Over the past few years, gyms have really raised their game with well-executed interior design. Architect-designed gyms, which balance great design with functionality and are now common in New York and London, are slowly making their way to Sydney.
Take a look inside some of Sydney’s most innovative gym studios, and find out how spatial design connects to your training philosophy.
Flow Athletic is a luxury fitness club that resembles a modern warehouse, with wooden interiors and exposed scaffolding. The floor-to-ceiling windows create an appealing light-filled space to work out in.
This collaboration between owner Benjamin Lucas, Kate Kendall and Siren Designs won a Master Builders Association award for best interior fit-out in 2013. “We got our inspiration from a lot of US gyms and felt that, at the time, Sydney was lacking in design-focused fitness spaces,” says Lucas. “We wanted to create a health and fitness club that feels as if it’s in a day spa.”
The gym has three single-purpose rooms for each type of fitness class. A spin room is fitted out with state-of-the-art fitness bikes and dimmed lighting. Lucas recommends the bike-asana class, perfect for those pressed for time. It’s a 30-minute bike workout followed by a 30-minute yoga class. The yoga space looks over sky-high trees and the old sandstone walls that make up Paddington’s Victoria Barracks. The functional strength room is where things get creative – ropes hang from the ceiling to support stability and strength exercises, which are mixed with yoga. Classes range from beginners to advanced.
To recharge post-workout, head to Orchard Street Elixir Bar for a booster shot (aloe vera and chlorophyll) or a nut milk steamed with rich cacao, chai and dandelion.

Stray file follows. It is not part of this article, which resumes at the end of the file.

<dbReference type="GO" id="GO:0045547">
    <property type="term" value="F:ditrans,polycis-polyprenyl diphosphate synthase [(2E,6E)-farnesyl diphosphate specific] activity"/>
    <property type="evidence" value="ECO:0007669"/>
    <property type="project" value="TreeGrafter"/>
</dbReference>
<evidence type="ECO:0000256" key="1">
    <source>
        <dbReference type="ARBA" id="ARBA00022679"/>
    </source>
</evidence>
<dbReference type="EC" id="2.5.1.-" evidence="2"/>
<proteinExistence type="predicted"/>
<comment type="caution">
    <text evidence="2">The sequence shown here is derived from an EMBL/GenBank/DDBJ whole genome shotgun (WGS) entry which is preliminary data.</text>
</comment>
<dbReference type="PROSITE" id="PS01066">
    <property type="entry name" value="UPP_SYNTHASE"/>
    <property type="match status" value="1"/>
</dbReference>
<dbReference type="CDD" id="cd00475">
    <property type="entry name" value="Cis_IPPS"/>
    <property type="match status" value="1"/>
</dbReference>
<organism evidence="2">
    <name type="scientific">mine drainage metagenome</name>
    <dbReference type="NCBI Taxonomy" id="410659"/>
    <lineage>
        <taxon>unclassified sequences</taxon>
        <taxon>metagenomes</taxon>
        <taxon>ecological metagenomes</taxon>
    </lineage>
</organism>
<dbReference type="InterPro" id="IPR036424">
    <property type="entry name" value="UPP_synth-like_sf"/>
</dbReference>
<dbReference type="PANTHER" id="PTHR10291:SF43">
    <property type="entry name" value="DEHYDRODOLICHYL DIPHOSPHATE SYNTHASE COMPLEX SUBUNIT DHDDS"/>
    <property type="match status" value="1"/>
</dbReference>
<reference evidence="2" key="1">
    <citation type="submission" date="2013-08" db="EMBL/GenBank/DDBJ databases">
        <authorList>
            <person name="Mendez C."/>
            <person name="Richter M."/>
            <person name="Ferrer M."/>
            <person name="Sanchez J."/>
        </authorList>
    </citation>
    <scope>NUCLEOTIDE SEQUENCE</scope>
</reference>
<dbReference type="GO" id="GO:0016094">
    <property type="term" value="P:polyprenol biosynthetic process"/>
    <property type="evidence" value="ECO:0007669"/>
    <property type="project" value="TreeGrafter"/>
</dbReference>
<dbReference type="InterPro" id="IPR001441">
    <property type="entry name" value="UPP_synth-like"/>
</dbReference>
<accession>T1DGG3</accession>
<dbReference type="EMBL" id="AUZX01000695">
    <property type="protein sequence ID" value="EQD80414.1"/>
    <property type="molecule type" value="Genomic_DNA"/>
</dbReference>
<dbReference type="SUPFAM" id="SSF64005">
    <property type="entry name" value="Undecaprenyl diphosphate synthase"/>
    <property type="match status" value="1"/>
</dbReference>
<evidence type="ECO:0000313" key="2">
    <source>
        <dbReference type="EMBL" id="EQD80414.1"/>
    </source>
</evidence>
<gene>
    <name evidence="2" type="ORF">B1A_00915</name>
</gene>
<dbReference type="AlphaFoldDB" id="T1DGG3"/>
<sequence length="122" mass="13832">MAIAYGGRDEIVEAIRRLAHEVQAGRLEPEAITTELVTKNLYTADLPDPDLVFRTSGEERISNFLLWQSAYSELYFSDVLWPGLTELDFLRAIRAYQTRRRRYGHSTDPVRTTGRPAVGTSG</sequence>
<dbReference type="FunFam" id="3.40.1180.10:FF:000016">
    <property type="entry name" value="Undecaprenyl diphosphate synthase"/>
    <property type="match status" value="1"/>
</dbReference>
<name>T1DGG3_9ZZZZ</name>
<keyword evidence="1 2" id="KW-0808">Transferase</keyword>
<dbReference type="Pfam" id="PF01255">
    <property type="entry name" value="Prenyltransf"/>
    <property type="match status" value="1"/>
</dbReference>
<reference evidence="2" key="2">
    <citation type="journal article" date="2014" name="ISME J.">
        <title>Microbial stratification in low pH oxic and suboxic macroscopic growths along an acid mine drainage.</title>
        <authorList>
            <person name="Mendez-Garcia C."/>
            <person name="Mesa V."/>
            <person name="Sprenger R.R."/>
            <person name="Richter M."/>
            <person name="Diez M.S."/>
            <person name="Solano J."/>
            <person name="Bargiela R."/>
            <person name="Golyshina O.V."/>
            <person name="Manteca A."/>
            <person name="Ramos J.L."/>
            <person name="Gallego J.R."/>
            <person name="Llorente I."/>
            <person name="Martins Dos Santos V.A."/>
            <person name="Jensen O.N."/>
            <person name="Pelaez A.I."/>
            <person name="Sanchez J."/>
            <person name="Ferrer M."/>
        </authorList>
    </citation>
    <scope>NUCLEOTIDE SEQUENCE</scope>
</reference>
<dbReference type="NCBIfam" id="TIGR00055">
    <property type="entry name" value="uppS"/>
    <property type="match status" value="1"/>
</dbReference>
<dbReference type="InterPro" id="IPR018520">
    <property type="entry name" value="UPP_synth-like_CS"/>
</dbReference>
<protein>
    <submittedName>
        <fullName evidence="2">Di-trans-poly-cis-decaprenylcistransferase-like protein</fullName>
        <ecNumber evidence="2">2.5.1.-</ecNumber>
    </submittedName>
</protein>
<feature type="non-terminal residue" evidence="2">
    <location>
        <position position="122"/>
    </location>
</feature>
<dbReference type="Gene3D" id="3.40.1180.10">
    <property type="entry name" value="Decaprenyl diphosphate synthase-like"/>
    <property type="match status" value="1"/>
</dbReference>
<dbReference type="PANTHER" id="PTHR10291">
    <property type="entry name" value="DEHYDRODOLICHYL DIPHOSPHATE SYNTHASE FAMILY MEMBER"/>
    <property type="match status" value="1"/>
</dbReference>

Cross Fit Infinitum
The space is stripped back and minimal with large windows, naked concrete floors and whitewashed walls. “Before CrossFit became mainstream, trainers would typically find a grungy old warehouse because it’s cheap and spacious,” says manager Oliver Smith. “Most places are still inspired by this layout as it allows training focus and space for movement.”
While personal training is available, the gym has a heavy focus on CrossFit classes. These involve both physical exercise and mindfulness – and can be used for high-intensity competitive fitness or as a simple way of maintaining strength. Smith says, ”You don’t need fancy things for CrossFit – TVs are only a distraction and don’t allow a functional training space.” The open and light-filled room allows for fluid movement, clarity and a fresh, positive frame of mind.
Centennial Health Club
This gym’s bold colour scheme, tropical trees and 10-metre-high ceilings make it feel more like a luxury resort than a place for heavy sweating. The design was a joint effort by manager and director Andrew Bovill and architect Anthony Dukes. “We started off with the concept of making a space to work out and hang out,” says Bovill. The resulting open space is comfortable and lifts the spirit.
There are large-panelled glass doors, which open up completely to expose the front of the gym in summer. “We wanted to avoid the usual intimidating atmosphere at gyms. We call it serious training without the serious attitude,” says Bovill.
The training area is open, with equipment used in a routine cycle. Move from a Kangoo jumps class to TRX frames and then finish at the sprint track, all within the same room.
The gym has a full cardio suite with free-weight and running machines. Bovill says, ”It’s a place for playing and enjoying training.” If you’re looking for more adventure, try the rock-climbing wall, running stretch bands or rope ladder. There's also a gravity class and Marion runs kick club classes, which involve 45 minutes of lower and upper body work.
98 Riley Street Gym
Combining exposed brick walls, large windows and raised ceilings, 98 Riley Street feels as if you’re working out in a New York loft. The design by Blainey North & Associates promotes natural ventilation, light exposure and freedom of movement.
Manager Chris Feather, who has been involved in professional sports since an early age, says 98 Riley Street is “a functional training gym”. Its flexible layout can be tailored to suit the many different classes available.
Each personal trainer has their own specialty. The coaches can either challenge and guide determined athletes or provide training support for basic strength building.